The library’s own story – illustrated |

The library’s own story – illustrated

Terri Harber
Appeal Staff Writer
Cathleen Allison/Nevada Appeal Karri Meares, of the Carson City Library, talks about part of a new 40th anniversary display she recently completed that shows how the library growth compares to Carson City's population growth. Each cutout of a person on the map represents 100 people.

Karri Meares, a librarian assistant at the Carson City Library since 1994, used paper dolls to illustrate how demand for the library’s services has increased in the past 40 years.

“Our patrons might have been wondering why we were sitting at the desk cutting out paper dolls,” she said. Anyone going to the library can see the result of the handiwork.

Meares – and virtually all of the other library employees when they found spare time to help – cut out more than a thousand little drawings of people and assembled hundreds of tiny library books to illustrate increased demand.

“I wanted to do something that represented graphically how desperate the library is,” said Meares.

Meares placed the little cutouts of people on maps to illustrate the city’s population growth since the mid-1960s. Mini models of the library help to show increases in library use with more cutouts and the stacks of small books.

The Nevada State Library and Archives even helped Meares find the Carson City maps on which the cutouts stand, she said.

Old photographs, newspaper stories and an array of statistics accompany Meares’ displays, and will be up for viewing through June 30.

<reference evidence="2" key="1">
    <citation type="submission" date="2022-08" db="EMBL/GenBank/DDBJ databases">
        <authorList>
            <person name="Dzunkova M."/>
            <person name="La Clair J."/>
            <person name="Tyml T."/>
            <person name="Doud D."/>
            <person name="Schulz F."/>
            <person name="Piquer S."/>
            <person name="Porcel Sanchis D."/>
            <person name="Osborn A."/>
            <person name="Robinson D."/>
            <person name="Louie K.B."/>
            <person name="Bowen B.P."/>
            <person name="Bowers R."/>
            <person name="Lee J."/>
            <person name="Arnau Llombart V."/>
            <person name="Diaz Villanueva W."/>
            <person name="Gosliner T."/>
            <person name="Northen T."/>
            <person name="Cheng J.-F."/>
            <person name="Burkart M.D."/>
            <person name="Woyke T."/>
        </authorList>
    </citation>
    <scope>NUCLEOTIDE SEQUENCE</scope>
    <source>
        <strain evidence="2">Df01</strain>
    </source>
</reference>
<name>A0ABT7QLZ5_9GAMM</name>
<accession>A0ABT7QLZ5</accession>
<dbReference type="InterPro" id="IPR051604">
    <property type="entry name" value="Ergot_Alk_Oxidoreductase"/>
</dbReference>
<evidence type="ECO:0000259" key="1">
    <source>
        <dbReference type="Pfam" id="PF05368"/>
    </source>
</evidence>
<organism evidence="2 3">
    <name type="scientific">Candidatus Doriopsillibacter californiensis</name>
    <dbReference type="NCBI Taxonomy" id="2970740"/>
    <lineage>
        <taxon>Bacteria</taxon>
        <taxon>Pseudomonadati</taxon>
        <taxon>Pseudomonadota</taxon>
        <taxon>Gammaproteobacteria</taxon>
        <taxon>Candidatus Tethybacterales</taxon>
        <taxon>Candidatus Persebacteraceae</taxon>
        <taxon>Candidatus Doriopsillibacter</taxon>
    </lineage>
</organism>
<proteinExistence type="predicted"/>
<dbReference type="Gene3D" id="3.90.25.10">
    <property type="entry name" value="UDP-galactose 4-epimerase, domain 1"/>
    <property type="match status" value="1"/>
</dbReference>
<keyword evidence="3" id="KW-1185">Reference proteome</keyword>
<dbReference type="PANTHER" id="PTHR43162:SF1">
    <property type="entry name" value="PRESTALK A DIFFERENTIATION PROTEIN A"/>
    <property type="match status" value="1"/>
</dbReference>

The Carson City Library used to be in the basement of the Civic Auditorium – now the site of the Children’s Museum of Northern Nevada – with about 4,000 square feet of space. It moved to its present location on Roop Street in 1971 and added a second wing in 1981, for a total of 21,600 square feet, according to Meares’ display.

Members of the Library Board of Trustees are considering creating a voter initiative to help keep up with service demand, such as by creating a new funding mechanism or asking for approval of a bond to pay for a new library building. If so, it would be put before voters in 2008.

Obtaining enough money to keep pace with demand for public library services is a longtime struggle familiar to library employees across the country.

Locally, the city initially planned to cut the funds available to the library for materials this year. After some reductions in operations were made, the materials money was restored to a minimum level required for an array of grants and matching funds offered by the state and federal government.

“It was hard, but it was fun,” Meares said of the experience. “Even if only a few people stop and look, it will have been worth my time.”

• Contact reporter Terri Harber at tharber or 882-2111, ext. 215.

By the numbers

Carson City Library

Number of people visiting each day

1966: About 75

2006: More than 1,000

Average cost of materials per item

1966: $5.22

2005: $56.70

Carson City population

1965: 12,361

2005: 57,104

Source: Carson City Library